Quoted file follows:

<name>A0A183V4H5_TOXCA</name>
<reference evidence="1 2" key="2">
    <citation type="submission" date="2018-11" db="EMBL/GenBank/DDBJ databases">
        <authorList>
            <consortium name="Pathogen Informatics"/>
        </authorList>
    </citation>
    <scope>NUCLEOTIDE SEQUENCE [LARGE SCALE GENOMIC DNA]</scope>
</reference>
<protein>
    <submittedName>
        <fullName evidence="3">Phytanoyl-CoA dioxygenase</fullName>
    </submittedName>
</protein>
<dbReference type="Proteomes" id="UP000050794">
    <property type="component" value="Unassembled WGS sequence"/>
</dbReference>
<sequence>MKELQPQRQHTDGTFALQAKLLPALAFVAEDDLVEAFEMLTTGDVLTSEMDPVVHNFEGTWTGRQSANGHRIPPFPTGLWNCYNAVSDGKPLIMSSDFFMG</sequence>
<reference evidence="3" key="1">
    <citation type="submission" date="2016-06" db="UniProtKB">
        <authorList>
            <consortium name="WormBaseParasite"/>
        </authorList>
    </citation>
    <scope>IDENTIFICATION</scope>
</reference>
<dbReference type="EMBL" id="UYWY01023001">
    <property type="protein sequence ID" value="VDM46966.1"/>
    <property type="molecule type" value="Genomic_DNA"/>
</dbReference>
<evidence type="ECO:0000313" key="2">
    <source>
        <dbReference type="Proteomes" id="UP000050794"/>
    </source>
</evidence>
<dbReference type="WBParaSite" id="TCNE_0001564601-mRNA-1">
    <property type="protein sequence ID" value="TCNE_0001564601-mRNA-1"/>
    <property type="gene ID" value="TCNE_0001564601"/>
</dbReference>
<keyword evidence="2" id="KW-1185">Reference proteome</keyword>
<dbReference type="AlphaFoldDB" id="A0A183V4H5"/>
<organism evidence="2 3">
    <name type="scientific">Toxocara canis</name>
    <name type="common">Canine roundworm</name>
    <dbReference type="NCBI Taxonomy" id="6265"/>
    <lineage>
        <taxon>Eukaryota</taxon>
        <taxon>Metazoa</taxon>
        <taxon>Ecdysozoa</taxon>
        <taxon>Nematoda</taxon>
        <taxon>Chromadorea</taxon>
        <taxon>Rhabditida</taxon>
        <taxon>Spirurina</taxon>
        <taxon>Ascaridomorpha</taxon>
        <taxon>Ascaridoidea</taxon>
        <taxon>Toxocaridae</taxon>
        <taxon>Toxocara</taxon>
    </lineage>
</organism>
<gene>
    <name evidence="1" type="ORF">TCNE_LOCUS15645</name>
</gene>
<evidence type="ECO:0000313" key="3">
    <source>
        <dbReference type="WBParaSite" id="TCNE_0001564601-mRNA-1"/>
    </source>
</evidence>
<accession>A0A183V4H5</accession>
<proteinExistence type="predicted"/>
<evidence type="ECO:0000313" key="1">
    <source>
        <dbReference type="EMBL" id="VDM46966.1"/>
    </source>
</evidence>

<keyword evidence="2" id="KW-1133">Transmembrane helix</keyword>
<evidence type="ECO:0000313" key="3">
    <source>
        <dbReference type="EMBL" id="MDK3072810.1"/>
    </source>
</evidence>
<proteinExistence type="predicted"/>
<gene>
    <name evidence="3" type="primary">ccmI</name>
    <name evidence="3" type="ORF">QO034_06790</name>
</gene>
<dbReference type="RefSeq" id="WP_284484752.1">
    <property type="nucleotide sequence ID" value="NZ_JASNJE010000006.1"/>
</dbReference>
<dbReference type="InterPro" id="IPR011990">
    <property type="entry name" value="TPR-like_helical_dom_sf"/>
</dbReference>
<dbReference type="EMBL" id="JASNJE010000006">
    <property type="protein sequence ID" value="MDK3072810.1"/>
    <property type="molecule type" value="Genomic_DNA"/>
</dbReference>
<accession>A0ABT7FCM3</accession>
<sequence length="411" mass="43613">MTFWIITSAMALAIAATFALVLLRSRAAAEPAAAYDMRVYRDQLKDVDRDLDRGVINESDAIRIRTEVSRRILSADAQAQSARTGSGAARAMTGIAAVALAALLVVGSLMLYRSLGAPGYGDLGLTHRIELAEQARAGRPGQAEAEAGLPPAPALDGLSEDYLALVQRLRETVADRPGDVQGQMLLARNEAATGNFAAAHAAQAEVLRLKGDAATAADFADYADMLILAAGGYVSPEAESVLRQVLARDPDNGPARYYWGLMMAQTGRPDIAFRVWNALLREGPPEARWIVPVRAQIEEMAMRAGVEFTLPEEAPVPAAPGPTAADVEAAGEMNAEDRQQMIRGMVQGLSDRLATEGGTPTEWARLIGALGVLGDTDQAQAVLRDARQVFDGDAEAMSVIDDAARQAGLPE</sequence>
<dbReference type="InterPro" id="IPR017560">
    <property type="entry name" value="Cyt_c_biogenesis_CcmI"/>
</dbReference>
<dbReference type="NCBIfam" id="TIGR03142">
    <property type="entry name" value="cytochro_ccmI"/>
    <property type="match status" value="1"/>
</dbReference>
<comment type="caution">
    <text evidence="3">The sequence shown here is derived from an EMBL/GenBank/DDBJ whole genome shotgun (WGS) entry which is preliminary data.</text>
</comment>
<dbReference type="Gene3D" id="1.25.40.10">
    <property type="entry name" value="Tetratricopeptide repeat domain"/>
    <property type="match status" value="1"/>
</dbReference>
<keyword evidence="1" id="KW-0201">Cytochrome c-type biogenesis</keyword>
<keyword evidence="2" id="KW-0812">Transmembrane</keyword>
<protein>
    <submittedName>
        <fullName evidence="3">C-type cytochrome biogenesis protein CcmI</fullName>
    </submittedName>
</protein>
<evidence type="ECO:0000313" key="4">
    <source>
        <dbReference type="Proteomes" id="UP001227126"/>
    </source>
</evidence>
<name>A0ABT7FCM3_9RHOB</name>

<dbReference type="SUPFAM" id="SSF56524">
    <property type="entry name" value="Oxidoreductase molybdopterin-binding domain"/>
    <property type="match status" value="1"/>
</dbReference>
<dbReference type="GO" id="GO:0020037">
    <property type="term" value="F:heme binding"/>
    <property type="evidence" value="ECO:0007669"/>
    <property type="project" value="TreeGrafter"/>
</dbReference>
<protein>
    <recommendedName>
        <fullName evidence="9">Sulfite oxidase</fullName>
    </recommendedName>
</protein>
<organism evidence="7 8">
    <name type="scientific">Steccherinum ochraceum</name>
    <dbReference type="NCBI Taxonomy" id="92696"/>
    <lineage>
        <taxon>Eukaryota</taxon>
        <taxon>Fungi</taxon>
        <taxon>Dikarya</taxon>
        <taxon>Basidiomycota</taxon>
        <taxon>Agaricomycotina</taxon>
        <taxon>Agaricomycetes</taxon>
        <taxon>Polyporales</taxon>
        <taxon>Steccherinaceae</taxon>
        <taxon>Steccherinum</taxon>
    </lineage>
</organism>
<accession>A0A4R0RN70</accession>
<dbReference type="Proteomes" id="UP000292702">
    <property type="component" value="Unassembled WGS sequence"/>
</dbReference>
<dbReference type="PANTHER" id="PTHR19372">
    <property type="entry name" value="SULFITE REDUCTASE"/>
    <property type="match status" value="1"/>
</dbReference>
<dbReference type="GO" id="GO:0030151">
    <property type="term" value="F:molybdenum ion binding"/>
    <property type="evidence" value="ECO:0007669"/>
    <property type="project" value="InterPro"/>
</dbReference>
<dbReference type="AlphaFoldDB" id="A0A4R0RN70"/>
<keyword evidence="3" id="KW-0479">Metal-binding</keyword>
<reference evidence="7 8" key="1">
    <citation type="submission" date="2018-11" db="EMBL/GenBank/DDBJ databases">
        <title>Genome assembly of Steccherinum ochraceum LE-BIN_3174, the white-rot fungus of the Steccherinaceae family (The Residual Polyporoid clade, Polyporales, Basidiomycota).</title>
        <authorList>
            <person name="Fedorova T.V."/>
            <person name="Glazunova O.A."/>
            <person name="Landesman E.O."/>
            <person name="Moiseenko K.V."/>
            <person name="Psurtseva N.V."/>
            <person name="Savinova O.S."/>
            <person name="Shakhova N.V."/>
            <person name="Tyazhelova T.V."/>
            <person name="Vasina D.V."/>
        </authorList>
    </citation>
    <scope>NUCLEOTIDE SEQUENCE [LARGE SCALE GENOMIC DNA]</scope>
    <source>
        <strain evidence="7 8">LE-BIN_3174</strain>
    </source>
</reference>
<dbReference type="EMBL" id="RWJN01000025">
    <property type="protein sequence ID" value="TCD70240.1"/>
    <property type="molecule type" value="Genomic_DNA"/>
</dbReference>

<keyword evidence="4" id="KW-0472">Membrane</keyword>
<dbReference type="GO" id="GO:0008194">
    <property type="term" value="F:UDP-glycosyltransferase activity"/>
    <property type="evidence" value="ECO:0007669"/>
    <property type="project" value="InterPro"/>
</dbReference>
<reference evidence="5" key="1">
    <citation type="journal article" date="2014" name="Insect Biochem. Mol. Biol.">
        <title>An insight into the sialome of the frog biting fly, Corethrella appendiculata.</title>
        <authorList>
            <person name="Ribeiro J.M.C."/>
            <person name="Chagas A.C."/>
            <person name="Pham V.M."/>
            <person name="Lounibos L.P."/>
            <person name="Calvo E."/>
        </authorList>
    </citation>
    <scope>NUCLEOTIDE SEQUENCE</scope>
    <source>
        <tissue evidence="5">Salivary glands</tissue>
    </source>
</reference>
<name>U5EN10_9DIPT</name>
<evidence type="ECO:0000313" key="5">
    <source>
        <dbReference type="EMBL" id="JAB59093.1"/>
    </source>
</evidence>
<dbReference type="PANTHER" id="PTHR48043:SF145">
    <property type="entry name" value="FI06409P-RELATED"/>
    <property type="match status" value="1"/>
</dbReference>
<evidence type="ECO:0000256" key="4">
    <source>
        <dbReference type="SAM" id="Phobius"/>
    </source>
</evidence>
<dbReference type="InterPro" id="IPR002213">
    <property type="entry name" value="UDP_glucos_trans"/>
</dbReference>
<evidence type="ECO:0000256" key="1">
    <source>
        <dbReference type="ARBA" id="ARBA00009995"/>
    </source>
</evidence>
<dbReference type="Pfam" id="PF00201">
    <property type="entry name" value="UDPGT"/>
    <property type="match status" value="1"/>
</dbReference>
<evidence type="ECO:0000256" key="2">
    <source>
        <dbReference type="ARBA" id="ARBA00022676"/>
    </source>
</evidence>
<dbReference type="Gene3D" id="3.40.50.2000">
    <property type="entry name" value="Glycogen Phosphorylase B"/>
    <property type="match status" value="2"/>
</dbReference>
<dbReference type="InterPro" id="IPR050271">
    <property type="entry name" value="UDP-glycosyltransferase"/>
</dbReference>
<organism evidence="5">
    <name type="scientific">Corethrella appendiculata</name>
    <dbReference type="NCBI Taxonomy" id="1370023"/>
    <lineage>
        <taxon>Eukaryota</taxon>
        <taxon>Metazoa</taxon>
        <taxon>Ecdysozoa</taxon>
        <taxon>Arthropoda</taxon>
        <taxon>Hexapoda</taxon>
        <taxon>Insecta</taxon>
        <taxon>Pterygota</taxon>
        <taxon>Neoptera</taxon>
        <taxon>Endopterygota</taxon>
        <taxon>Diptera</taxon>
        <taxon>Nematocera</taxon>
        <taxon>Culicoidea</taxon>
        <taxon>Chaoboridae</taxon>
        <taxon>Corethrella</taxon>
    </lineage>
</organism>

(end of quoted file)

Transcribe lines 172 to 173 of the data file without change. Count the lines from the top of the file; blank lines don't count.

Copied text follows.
        <authorList>
            <person name="Fedorova T.V."/>